Statement adopted January 29, 2020
Local health departments bear a significant responsibility for ensuring their communities have the capabilities to prepare for, respond to, and recover from public health emergencies and threats including those from infectious disease outbreaks, natural disasters, or human-caused incidents (e.g., cyber-attacks, chemical, biological, radiological, nuclear, and explosive events), whether accidental or intentional. This all-hazards approach requires a continuous cycle of planning, organizing, training, equipping, exercising, evaluating, and taking corrective action in an effort to ensure effective coordination during incident response.
Local health departments, through collaboration and community involvement, help ensure a strong foundation for public health preparedness and response. The Black Hawk County Board of Health is committed to prioritizing preparedness and advocates for time and resources to fulfill the public health emergency preparedness (PHEP) capabilities summarized below.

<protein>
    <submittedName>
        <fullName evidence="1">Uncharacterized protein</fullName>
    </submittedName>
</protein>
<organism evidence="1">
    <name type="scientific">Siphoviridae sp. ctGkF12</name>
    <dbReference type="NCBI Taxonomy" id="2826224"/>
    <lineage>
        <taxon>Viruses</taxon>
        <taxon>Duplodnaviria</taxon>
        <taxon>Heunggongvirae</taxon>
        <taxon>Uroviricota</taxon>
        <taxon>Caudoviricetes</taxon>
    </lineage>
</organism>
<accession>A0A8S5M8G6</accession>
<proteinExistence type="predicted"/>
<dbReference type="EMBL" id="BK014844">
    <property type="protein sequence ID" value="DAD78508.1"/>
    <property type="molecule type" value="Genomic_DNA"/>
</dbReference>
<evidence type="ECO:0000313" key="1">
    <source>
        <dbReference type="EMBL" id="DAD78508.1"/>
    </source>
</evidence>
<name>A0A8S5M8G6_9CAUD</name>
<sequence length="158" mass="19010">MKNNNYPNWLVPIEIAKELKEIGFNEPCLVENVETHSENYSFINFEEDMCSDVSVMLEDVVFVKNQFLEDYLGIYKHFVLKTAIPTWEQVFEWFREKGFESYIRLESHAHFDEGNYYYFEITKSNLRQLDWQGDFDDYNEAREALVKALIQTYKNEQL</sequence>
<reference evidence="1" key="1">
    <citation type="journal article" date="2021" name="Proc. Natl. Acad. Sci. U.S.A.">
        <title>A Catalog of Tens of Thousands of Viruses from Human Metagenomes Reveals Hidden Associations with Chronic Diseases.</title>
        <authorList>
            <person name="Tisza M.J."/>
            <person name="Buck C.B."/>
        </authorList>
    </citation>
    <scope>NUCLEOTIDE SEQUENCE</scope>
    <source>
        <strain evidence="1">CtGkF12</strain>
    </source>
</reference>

Community Resilience: engaging in preparedness activities that address the access and functional needs of the community as well as cultural and socioeconomic factors; also, promoting preparedness and optimal health for all community members.
Incident Management: coordinating a cross-sector effective response using the National Response Framework, which includes the National Incident Management System (NIMS), and serve as the lead agency in the county for Emergency Support Function #8, Public Health and Medical Response.
Information Management: making sure community partners and the public have the right information at the right time to take action to include sustaining systems to gain situational awareness from national, regional, and local partners.
Countermeasures and Mitigation: getting medicines and supplies where they are needed to responders and the public by having agreements and plans in place along with training and exercises to receive and dispense countermeasures.
Surge Management: expanding medical services to handle large events to include fatality management, mass care, reunification, and volunteer management.
Biosurveillance: building epidemiological capacity to monitor and assess disease patterns and other health-related determinants and conditions prior to, during, and after an emergency.